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dead whale on table
(Photo credit: UH Health and Stranding Lab, NOAA Fisheries Permit #18786)

In response to a dead humpback whale calf near the Wailupe peninsula on Oʻahu, the National Oceanic and Atmospheric Administration (NOAA) worked together with the University of Hawaiʻi at Mānoa, the Hawaii Marine Animal Response, and Native Hawaiian practitioners to remove the approximately 12-foot-long carcass from the reef flat on February 6.

UH Mānoa’s Hawaiʻi Institute of Marine Biology (HIMB) team transported the carcass to the Health and Stranding Lab for a postmortem exam. The lab determined the calf was a male, less than one week old, and had evidence of nursing. The most significant postmortem finding was clear evidence of traumatic brain injury, which may have been caused by an impact of concussive force.

“Stranding investigations provide the only means to determine causes of mortality in Hawaiʻi’s dolphins and whales,” said Kristi West, an associate researcher at HIMB. “Humpback whales are special to the people of Hawaiʻi, and understanding why this animal died is foundational to protecting humpback whales while they winter in our waters.”

researchers around whale necropsy
(Photo credit: UH Health and Stranding Lab, NOAA Fisheries Permit #18786)

While the calf may have been injured by another whale, the concussive force was more likely caused by a vessel strike, also referred to as a ship strike. A vessel strike is a collision between a boat and a marine animal in the ocean. Vessels of any size and type can strike and kill or injure marine life.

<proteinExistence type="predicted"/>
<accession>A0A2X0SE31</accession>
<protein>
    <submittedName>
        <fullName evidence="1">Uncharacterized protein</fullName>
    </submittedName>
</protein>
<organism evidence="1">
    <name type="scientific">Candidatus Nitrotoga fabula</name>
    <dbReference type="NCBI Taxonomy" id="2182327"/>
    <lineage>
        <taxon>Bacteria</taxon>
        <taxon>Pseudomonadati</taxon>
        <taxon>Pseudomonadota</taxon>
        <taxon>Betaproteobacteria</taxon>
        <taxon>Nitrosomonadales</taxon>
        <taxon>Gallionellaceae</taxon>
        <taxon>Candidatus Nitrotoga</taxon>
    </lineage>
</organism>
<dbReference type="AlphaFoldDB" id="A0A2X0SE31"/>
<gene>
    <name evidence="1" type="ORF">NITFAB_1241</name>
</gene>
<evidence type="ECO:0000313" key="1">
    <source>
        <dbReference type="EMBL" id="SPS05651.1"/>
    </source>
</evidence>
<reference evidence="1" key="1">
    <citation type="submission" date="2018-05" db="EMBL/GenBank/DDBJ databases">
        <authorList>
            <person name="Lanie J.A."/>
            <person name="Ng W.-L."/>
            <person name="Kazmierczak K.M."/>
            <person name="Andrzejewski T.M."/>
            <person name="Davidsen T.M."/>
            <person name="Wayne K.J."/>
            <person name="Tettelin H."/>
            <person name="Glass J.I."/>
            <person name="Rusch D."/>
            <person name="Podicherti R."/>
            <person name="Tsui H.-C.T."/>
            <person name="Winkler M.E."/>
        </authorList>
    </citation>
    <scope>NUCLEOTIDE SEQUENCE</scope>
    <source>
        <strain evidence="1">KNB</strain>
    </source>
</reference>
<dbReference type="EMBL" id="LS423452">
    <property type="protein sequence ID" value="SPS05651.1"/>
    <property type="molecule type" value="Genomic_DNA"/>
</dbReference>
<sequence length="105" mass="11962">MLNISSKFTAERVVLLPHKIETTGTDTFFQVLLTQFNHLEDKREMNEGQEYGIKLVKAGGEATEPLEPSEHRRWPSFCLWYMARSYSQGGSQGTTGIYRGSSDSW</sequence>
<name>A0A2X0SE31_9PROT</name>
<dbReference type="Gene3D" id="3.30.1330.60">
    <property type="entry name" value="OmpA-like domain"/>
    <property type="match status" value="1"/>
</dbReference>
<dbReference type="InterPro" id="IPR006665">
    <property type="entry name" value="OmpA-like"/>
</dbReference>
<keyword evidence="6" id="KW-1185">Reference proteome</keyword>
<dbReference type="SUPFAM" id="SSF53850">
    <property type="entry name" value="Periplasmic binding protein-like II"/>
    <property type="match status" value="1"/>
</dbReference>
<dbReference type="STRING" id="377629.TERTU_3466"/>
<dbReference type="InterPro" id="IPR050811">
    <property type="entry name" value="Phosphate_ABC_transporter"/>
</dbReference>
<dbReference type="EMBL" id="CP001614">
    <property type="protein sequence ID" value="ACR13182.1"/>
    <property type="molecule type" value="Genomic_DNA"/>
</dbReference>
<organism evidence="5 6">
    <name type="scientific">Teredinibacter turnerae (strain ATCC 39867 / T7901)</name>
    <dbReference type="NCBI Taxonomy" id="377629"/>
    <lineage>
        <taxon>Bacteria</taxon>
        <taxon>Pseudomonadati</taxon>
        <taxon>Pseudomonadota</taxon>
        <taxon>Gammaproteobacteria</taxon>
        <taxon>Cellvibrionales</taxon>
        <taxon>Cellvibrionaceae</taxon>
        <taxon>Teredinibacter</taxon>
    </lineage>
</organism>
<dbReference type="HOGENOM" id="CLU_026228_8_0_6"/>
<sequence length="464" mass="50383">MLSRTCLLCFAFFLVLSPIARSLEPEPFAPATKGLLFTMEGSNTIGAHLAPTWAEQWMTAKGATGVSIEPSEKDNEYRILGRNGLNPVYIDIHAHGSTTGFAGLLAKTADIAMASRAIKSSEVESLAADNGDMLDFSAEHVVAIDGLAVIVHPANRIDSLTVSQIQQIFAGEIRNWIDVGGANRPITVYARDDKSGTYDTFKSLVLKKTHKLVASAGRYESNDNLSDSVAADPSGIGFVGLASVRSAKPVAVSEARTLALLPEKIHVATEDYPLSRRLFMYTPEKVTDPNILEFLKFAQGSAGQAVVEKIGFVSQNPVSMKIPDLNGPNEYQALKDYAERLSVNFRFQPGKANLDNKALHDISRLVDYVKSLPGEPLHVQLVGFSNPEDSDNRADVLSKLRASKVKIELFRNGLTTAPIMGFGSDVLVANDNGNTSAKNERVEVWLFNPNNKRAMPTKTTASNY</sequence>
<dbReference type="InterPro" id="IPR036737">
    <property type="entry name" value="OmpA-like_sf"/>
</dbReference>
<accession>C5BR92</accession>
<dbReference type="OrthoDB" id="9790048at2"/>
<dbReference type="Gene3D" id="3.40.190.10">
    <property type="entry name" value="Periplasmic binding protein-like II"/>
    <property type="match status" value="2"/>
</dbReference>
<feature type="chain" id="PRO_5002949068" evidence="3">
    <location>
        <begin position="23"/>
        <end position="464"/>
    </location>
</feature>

Vessel-whale collisions occur every year in Hawaiʻi and are a serious risk to boaters and whales. Thousands of humpback whales migrate to the Hawaiian Islands in the winter months to breed, give birth and nurse their young. Humpback whales, particularly calves, are challenging for vessel operators to see. They spend most or all of their time underwater and generally have a low profile when surfacing to breathe. The whale may not be able to detect a vessel, nor move out of the way of an approaching vessel.

“Studying ocean health is a priority of the Hawaiʻi Institute of Marine Biology,” said Eleanor Sterling, director of HIMB. “Marine mammals are recognized sentinels of ocean health and serve as key indicator species.”

This event is an example of UH Mānoa’s goal of Excellence in Research: Advancing the Research and Creative Work Enterprise (PDF), one of four goals identified in the 2015–25 Strategic Plan (PDF), updated in December 2020.

For more on the story, see NOAA’s website.

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